T HE United States - worried that 70 percent of heroin sold there comes from
South East Asia - intends taking a no-nonsense approach to fighting the
burgeoning Cambodian drug trade.
Last week one of its top anti-drug
officials, Assistant Secretary of State for International Narcotics and Law
Enforcement Affairs, Robert Gelbard, said that US support to Cambodian
authorities would eventually extend beyond training.
The US will invest
in equipment, and more, "but I think thats a little further down the track,"
said Gelbard, who met with both Prime Ministers and other officials during his
Gelbard stressed more than once that the US involvement
came at the specific invitation of the Cambodians.
Gelbard spoke of the
problems of West African trafficking groups, specifically Nigerians, in the
region; and answered questions about possible high-level complicity at police,
military or government level with drug traffickers.
Gelbard said the
recent Thai seizure of three Sam-7 missile launchers - destined from Cambodia to
Burmese drug lord Khun Sa, in exchange for three and a half kilograms of heroin
- was circumstantial proof of Khmer Rouge complicity.
"As far as I
understand it there is only one group that possesses Sam-7 missiles, and thats
the Khmer Rouge... so you can draw your own conclusions."
told that the launchers were Russian-made rather than Chinese, and therefore
originally from RCAF stock, Gelbard said he would defer "to others who would
have much more knowledge than I."
"Drugs corrupt in the United States,
they corrupt everywhere else. This is a very poor country... and to the degree
that this problem is allowed to remain unchecked... there is going to be a lot
more corruption," he said.
When asked whether there were any Cambodian
officials on the DEA "watch list" who would be denied American visas, Gelbard
said that was not an issue to be discussed publicly.
Gelbard said the US
was trying to develop much stronger bilateral ties with all South East Asian
"But at the same time we feel its critical for the countries
themselves to be able to arrange close relationships to the point that they are
able to permit information exchange, joint operations and
He said in Cambodia's case, the US needed to help in the
consolidation of strong democratic institutions, especially in the justice
Gelbard also gave the "very good" draft anti-drug law a plug,
saying that during his meetings he had stressed the need for the law to get
swift approval through the Council of Ministers and the National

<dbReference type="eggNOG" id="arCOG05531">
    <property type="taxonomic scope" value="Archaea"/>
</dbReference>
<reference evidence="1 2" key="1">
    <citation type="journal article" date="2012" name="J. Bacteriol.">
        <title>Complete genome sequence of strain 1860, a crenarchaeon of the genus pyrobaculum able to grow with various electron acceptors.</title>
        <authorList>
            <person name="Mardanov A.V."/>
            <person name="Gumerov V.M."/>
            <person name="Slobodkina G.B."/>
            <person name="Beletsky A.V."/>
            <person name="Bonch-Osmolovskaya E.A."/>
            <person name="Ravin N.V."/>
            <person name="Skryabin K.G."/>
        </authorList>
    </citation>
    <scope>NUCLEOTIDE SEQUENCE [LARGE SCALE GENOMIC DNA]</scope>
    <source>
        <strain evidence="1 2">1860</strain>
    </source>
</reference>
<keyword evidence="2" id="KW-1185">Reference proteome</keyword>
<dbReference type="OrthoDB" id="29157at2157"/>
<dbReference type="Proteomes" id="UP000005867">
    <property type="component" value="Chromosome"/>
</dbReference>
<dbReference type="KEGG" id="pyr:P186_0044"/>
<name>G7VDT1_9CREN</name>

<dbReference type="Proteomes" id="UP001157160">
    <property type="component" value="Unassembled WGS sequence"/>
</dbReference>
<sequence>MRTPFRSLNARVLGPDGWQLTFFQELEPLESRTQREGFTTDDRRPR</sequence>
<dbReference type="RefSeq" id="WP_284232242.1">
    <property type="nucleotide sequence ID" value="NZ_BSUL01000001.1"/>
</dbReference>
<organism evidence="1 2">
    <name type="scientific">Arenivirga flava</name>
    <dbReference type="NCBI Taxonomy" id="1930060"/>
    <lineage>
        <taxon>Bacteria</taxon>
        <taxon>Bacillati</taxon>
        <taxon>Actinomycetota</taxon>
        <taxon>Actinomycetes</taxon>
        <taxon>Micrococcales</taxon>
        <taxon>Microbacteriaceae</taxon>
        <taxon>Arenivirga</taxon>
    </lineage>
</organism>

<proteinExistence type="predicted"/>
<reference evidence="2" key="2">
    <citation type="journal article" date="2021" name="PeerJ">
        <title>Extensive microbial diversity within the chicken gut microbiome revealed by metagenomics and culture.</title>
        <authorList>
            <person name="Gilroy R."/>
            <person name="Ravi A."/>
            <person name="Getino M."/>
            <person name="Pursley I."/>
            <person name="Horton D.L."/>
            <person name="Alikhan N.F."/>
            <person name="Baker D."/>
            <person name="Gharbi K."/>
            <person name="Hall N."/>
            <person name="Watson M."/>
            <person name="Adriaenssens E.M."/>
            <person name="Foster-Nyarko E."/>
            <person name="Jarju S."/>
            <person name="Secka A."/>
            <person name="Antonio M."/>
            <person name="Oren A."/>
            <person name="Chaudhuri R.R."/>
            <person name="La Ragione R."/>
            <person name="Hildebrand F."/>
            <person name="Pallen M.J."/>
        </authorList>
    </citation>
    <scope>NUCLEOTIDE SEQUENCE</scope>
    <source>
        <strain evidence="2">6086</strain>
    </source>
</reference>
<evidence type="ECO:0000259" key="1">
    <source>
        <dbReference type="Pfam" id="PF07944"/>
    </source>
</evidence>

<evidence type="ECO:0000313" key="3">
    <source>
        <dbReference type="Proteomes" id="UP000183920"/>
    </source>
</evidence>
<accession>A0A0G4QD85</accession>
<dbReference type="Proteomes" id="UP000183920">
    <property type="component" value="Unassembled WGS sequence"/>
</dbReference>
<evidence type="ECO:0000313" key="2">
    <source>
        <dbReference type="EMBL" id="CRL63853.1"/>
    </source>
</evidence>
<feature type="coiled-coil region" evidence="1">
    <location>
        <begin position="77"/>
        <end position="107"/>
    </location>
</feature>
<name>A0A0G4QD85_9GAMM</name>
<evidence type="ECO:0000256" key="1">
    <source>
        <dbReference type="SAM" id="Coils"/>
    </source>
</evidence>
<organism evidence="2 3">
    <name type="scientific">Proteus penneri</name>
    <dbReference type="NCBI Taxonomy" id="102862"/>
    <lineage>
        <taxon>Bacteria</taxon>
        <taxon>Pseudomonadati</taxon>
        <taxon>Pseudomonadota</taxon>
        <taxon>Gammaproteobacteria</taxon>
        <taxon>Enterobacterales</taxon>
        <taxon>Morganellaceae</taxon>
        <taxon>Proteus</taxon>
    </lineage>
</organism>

Laws against money laundering were also important, he
Potential routes of trade in heroin, opium and increasingly
amphetamines have been identified, the Post understands.
One big route
appears to be from the southern provinces of Laos to Preah Vihear and Stung
Treng provinces and out to the international market via Vietnam, or shipped.
Drug enforcement officials in Vientiane admit there is little control over that
stretch of border.
"The situation is quite alarming. Law enforcement
units such as the police are ill-equipped," Dr Duong Socheat, deputy director of
the National Center for Hygiene and Epidemiology in Phnom Penh, said during a
recent seminar in Bangkok. "The Cambodian government must adopt a stricter
approach and law enforcement policy to deal with drug trafficking in our
Cambodia was recently invited to the first meeting on
integrated anti-narcotics cooperation in the Mekong region in Beijing late last
Minister of Justice Chem Snguon signed the Beijing Declaration and
a three-year action plan, with 11 anti-narcotics projects worth $9.6 million
A US Drug Enforcement Agency training program for
anti-narcotics police and military began in the capital last week.
Bangkok, Richard Dickins, UNDP Regional Center's Law Enforcement Adviser, said
the international community has been encouraged by Cambodia's participation in
Asia's "drug combat club".
He said he was scheduled to visit Cambodia
next month. There he will meet with the authorities to discuss and identify
areas where assistance can be accommodated.
"Cambodia would receive
attention from the traffickers because of the lack of law enforcement ability,"